Recently, one of my colleagues asked me a seemingly simple question:
I am facing issues in renaming a database – can you give me a script that can help me?
I was quite surprised at the question, but later realized why the issue was encountered. What had happened was that on our development servers, a database was restored, some data-cleanup work done and then the team wanted to run some pre-defined scripts on the database for checking and comparison purposes. These scripts were hard-coded to use a particular set of database names and therefore, the team wanted to rename the given SQL Server database.
However, what most of us don’t realize when working with the SQL Server Management Studio (SSMS) is that it opens up multiple connections to a given database. In this particular case also, the query editor’s connection was open which was causing issues with database renaming.
I therefore provided the team with the following script, which essentially takes the database into single-user mode and then renames the database to avoid any issues being caused by multiple open connections.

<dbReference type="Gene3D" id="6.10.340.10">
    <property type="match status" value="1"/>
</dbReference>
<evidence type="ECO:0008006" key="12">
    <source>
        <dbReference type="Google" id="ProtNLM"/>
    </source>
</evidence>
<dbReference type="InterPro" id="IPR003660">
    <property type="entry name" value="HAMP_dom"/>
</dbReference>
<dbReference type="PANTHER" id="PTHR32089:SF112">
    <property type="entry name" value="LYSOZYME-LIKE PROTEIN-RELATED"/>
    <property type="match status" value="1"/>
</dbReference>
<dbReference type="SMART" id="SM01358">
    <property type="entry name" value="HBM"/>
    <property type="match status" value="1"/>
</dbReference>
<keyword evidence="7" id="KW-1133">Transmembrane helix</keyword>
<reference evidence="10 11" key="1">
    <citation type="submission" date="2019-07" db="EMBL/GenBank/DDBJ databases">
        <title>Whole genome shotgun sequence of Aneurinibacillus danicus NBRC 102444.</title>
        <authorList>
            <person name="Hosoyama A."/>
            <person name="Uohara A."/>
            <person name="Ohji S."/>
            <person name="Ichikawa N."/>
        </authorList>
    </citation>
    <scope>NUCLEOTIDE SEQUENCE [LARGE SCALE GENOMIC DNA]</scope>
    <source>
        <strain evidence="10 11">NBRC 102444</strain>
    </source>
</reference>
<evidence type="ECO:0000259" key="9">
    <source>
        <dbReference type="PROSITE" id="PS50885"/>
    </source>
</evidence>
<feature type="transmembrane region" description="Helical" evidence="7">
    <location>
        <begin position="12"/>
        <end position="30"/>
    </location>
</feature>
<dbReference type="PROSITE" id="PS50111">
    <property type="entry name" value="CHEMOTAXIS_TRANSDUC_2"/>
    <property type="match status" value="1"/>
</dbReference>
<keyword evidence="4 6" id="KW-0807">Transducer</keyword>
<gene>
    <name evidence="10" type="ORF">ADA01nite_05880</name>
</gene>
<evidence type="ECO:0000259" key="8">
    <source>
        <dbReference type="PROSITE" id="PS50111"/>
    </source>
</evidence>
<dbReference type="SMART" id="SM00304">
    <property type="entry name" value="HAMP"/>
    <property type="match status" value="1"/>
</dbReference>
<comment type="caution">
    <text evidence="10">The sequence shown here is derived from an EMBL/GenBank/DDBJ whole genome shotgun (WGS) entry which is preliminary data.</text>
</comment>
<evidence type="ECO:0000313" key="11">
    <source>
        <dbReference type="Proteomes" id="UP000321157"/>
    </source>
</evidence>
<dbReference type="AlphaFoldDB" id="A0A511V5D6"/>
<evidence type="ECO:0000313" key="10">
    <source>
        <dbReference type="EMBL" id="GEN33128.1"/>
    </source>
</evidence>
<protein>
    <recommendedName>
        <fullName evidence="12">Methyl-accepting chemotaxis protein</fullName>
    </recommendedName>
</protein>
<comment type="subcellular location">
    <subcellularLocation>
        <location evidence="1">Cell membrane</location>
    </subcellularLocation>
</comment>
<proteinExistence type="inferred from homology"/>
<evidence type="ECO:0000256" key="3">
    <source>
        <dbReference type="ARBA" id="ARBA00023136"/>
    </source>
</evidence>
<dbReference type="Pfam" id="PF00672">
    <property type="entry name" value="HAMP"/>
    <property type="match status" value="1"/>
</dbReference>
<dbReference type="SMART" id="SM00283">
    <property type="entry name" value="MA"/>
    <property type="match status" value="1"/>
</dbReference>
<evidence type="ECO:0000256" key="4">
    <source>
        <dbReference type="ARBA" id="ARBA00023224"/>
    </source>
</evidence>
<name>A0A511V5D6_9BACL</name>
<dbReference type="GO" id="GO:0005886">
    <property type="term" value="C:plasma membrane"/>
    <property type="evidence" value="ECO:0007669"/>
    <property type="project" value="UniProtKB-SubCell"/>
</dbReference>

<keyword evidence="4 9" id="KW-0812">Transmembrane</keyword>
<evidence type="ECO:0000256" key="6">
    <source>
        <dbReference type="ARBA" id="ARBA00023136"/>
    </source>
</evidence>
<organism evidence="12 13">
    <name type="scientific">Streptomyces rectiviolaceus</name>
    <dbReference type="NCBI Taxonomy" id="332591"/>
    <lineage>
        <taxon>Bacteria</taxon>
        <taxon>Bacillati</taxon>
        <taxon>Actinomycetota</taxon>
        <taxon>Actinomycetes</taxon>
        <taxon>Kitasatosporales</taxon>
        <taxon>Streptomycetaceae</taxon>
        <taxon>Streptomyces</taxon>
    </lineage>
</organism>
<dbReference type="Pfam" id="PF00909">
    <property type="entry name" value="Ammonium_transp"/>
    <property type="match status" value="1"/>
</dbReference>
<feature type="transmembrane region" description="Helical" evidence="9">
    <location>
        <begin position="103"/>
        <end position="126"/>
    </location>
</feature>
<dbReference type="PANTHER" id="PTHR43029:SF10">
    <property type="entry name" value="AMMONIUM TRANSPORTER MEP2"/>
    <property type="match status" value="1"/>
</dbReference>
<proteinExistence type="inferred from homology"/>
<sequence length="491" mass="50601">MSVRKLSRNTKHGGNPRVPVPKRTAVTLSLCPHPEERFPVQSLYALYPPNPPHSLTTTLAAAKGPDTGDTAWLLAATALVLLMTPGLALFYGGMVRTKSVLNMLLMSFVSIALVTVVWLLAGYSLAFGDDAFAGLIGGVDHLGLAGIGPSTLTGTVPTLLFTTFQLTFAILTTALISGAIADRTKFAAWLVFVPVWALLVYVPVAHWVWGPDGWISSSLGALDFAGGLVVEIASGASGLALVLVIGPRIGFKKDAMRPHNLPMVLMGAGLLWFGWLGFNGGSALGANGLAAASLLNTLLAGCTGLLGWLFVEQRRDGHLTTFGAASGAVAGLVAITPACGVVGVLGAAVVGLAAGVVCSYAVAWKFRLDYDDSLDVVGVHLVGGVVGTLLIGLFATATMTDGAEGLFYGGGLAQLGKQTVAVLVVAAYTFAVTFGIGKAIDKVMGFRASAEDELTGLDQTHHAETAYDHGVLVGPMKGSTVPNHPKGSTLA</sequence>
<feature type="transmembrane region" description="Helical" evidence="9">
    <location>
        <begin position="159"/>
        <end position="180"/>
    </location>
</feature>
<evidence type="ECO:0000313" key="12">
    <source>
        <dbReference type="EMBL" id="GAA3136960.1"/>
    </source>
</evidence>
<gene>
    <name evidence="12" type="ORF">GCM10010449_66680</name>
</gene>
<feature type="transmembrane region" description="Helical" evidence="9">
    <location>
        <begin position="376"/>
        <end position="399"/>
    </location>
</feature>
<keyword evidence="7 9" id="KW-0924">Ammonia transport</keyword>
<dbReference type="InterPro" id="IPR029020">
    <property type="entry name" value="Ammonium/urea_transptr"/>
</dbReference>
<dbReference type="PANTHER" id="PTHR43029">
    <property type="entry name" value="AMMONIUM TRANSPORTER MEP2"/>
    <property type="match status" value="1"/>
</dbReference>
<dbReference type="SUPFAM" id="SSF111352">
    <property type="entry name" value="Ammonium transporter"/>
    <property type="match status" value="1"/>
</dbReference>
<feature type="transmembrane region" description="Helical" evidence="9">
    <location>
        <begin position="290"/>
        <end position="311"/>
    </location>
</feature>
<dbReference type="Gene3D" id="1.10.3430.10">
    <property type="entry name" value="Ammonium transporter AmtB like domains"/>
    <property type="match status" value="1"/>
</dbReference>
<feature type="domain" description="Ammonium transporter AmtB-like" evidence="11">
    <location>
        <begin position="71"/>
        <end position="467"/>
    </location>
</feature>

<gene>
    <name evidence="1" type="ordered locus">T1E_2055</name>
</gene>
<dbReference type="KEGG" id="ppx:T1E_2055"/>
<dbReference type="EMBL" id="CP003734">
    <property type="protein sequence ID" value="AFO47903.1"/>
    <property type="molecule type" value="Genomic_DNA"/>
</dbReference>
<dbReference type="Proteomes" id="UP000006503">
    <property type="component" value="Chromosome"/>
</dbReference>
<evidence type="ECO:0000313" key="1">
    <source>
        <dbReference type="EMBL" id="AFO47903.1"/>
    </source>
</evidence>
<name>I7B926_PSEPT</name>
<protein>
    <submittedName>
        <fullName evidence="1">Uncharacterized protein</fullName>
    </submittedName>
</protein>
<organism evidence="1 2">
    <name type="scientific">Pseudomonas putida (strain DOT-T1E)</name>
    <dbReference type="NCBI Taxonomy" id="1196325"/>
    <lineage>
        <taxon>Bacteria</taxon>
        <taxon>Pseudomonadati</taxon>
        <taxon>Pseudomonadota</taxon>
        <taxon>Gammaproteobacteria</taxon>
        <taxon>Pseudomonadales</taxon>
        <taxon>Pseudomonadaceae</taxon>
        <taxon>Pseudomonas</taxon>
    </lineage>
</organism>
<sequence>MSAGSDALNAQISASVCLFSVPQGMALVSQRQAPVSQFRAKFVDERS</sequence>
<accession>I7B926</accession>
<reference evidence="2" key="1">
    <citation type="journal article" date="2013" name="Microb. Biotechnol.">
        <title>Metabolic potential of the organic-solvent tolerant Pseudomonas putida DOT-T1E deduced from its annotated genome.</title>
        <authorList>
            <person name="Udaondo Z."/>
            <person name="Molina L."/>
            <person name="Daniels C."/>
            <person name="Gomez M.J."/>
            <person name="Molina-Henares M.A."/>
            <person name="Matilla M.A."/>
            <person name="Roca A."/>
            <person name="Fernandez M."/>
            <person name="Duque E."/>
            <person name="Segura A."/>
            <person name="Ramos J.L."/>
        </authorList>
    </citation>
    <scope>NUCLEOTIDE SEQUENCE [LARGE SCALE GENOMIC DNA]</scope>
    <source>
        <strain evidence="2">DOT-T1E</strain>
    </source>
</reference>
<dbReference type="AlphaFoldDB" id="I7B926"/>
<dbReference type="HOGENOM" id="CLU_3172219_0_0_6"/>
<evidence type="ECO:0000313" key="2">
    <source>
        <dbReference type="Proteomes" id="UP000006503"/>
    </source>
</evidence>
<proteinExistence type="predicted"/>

–Important: This changes the database context to master.
–If the user database remains in use, the rename will not succeed
–Now, take the DB in single-user mode
ALTER DATABASE AdventureWorks2008R2 SET SINGLE_USER;
–Now, rename the DB
ALTER DATABASE AdventureWorks2008R2 MODIFY NAME = MyAdWrks2008R2;
–Now, bring the database back to multi-user mode
–Caution: Use the new name here because the database would have already been renamed
ALTER DATABASE MyAdWrks2008R2 SET MULTI_USER;
–Do not forget to apply necessary permissions again
In the same context of SSMS and related connections, some of my previous posts might interest you:
- The multiple connections of SSMS
- Slow SSMS load times – improving SSMS launch performace in 2 simple steps
- “Disconnect All Queries” feature of the SSMS query editor
- General SSMS troubleshooting
Until we meet next time,